Warzecha’s cloud hosting vision in 2000 – once considered unfathomable in the business community – has moved to the mainstream of IT services. But as it has, Warzecha has continued to lead Netgain through an evolution that seeks out the technological advantages and markets that keep the company on a strong growth track. His leadership has helped his company respond to client needs, weather challenges, strengthen St. Cloud, and establish a national presence.
The company’s commitment extends beyond its doors to the greater community. This philanthropic organization has made contributing to the community part of its culture. They annually donate five percent of profits to charity and support community involvement and volunteerism among their employees.
Warzecha will be honored at the Minnesota Small Business Week Awards program on May 6, 2014, at the Minneapolis Marriott Northwest.
For more information:
720 W. Saint Germain
St. Cloud, MN 56301-3501
In late 2012, Reeves Clippard was having a “crisis of confidence” in determining which direction to take his solar panel installation business. The co-founder and CEO of A&R Solar in Seattle had recently laid off several employees following a sharp increase in work – including winning a local contract to be preferred installers for the Solarize Washington program – and then a decline in work.
Clippard started his business after realizing he spent more time researching renewable energy than focusing on his unsatisfying IT job. He started small through bootstrapping efforts but quickly grew his team in three years.
“It was our first taste of growing too fast. We felt blindsided and were surprised why we didn’t see it coming,” Clippard said. “We knew we needed to get tools and metrics in place, and Emerging Leaders helped us make that happen.”
The SBA Emerging Leaders Initiative is a seven-month, executive education course for small business owners and executives whose business is on the brink of growth. The program provides the framework, tools and resources for business owners to work on their business rather than in their business.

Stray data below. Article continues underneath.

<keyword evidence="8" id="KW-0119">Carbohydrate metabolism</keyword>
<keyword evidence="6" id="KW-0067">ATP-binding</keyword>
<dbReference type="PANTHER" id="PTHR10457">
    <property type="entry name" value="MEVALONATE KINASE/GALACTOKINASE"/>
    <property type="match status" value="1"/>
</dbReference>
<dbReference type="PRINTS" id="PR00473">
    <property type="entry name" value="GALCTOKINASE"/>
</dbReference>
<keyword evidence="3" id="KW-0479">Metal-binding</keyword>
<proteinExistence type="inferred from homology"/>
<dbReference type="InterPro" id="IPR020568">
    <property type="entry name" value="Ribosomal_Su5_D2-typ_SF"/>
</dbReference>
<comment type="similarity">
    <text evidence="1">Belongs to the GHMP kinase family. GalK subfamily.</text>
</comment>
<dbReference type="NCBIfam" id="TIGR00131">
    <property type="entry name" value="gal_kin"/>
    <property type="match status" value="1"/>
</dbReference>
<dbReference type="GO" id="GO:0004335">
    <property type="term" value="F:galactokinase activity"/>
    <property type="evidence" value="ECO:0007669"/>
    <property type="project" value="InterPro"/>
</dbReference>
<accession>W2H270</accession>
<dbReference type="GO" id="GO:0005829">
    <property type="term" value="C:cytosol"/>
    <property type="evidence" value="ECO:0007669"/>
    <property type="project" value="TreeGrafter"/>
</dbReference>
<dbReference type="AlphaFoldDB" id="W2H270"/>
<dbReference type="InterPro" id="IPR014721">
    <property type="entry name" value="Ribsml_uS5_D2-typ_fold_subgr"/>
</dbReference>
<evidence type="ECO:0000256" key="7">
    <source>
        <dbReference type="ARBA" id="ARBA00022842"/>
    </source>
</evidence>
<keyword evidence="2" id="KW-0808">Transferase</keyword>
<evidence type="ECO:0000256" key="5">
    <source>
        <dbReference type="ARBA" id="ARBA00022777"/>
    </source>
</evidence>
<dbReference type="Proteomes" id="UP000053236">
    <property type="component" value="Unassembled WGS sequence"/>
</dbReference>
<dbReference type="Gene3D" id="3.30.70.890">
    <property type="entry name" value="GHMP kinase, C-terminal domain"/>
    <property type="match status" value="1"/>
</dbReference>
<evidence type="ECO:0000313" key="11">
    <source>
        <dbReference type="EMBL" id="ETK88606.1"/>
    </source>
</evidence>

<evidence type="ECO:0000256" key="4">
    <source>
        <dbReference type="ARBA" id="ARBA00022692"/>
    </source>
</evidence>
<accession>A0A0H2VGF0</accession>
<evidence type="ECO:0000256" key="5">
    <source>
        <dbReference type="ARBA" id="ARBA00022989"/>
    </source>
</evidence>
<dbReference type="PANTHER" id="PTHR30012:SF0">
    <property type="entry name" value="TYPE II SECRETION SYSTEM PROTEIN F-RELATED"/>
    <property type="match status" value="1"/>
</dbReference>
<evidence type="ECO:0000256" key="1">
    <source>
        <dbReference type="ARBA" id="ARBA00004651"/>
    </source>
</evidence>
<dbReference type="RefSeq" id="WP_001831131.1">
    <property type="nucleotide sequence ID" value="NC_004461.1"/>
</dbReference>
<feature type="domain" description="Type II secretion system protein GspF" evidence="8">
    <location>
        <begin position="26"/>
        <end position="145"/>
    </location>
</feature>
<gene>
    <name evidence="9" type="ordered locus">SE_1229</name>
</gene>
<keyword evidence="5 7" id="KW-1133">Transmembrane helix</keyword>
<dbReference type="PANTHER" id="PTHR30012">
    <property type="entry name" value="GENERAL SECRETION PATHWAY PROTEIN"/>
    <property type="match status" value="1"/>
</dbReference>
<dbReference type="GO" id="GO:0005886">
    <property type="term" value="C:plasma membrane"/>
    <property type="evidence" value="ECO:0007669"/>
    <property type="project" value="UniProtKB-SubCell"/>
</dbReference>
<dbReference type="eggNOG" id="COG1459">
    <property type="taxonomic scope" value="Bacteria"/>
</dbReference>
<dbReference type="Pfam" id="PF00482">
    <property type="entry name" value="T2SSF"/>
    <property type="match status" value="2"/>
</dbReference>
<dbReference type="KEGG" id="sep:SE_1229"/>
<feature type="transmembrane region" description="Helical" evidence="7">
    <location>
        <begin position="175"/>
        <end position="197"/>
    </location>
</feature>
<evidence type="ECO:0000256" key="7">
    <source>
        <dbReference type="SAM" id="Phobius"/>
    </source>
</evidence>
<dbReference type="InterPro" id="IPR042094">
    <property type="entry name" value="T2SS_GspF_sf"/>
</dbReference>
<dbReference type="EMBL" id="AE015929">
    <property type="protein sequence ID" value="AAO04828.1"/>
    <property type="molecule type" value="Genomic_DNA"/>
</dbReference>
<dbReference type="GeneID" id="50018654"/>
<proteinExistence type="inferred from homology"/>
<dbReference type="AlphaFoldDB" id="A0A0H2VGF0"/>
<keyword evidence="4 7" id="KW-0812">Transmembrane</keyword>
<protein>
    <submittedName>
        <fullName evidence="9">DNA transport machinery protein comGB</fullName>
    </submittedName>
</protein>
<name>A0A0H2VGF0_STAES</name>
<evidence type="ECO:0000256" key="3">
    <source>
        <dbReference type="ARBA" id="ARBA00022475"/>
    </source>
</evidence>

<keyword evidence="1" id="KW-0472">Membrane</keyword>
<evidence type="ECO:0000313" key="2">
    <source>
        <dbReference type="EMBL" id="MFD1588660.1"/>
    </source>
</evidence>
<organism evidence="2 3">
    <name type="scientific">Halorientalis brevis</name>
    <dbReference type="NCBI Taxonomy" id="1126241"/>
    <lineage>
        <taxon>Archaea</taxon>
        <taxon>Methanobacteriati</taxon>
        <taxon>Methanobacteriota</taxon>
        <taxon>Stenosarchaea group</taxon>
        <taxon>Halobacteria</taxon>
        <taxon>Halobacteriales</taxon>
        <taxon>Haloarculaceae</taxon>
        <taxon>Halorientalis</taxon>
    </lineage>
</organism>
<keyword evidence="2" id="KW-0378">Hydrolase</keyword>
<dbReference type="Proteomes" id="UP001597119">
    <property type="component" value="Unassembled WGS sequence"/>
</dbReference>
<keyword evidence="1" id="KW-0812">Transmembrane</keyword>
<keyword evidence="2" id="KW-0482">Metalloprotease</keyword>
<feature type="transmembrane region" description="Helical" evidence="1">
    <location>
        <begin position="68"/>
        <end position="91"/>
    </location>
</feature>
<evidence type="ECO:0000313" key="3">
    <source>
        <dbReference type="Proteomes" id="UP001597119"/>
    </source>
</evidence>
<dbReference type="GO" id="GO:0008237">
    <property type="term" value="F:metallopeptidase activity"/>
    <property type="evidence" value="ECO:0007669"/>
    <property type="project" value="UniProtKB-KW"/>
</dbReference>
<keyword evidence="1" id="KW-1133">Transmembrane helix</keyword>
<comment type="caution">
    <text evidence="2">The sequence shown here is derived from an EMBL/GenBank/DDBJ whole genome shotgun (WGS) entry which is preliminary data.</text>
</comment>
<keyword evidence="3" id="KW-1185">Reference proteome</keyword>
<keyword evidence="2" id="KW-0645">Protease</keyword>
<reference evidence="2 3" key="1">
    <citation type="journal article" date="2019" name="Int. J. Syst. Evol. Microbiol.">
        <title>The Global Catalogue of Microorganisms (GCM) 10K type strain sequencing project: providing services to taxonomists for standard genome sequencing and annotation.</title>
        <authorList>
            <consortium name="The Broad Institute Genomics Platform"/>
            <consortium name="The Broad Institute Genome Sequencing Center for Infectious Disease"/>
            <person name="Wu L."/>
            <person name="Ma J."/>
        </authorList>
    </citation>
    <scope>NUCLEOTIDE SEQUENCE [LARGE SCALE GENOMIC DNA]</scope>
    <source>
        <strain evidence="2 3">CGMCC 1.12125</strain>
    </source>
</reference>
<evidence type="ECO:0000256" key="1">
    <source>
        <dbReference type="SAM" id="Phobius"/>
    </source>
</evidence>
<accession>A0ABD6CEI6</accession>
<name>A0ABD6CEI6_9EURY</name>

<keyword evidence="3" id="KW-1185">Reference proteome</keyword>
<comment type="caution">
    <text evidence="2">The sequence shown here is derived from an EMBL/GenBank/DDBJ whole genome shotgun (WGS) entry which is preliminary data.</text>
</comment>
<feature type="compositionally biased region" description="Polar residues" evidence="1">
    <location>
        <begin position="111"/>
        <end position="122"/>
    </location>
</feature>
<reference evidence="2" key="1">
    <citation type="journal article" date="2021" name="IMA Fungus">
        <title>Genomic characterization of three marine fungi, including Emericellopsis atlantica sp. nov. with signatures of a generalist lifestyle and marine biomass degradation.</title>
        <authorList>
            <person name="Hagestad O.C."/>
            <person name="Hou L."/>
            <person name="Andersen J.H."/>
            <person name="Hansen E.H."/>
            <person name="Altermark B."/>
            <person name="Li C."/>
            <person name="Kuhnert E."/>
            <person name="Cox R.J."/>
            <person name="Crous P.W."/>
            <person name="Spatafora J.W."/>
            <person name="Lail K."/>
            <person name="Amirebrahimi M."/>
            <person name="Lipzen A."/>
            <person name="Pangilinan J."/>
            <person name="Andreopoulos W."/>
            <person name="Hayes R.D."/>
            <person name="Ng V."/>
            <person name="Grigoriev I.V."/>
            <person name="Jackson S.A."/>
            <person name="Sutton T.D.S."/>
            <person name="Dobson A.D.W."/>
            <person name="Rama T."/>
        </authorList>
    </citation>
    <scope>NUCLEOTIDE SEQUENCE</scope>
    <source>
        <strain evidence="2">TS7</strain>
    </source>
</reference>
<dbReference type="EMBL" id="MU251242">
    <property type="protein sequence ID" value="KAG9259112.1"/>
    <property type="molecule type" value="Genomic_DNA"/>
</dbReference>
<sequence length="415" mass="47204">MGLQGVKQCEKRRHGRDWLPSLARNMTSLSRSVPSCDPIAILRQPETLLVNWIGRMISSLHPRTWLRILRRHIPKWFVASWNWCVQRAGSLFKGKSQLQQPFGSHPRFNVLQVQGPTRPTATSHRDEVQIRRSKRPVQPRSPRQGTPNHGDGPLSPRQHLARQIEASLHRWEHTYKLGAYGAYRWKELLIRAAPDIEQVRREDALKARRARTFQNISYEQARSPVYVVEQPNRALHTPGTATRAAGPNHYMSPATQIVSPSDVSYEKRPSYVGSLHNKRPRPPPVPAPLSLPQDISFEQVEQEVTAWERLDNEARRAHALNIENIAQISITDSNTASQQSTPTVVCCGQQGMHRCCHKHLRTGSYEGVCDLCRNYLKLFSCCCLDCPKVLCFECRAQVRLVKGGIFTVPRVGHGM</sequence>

Clippard began applying the knowledge he gleaned from the Emerging Leaders program which led to hiring six employees, developing specific roles and titles for other management members, and creating a strategic growth plan to accommodate the industry’s market fluctuation.
“Everything pointed to hiring the right staff,” Clippard said. “The Emerging Leaders class showed me we needed to rethink capacity, needed a consistent marketing effort, and needed more sales staff. We transitioned from focusing on delivering the work to pulling in more work and closing more deals.”
Since completing the Emerging Leaders program, A&R Solar has also paid back a loan and completed renovations on a new headquarters building in the Seattle SODO district. Plus, the company is involved with several green energy renovation projects through the state of Washington.
“Reeves is a classic entrepreneur and started the class identifying a few areas he needed help with. After creating his strategic plan, he realized he needed a whole new approach to his business and his leadership,” said Mary Marshall, SBA Emerging Leaders Seattle instructor. “As a result of his new direction, his company has exceeded projections and is on track for the most successful year yet.”
Clippard stated March 2014 is the most successful month in the company’s history with nearly $600,000 of jobs sold, which is almost as much the company’s annual sales in early years. A&R Solar is also “expecting tremendous growth and expansion in 2014.”
For more information about A&R Solar, visit www.a-rsolar.com.
For more information about the SBA Emerging Leaders Initiative, visit www.sba.gov/EmergingLeaders.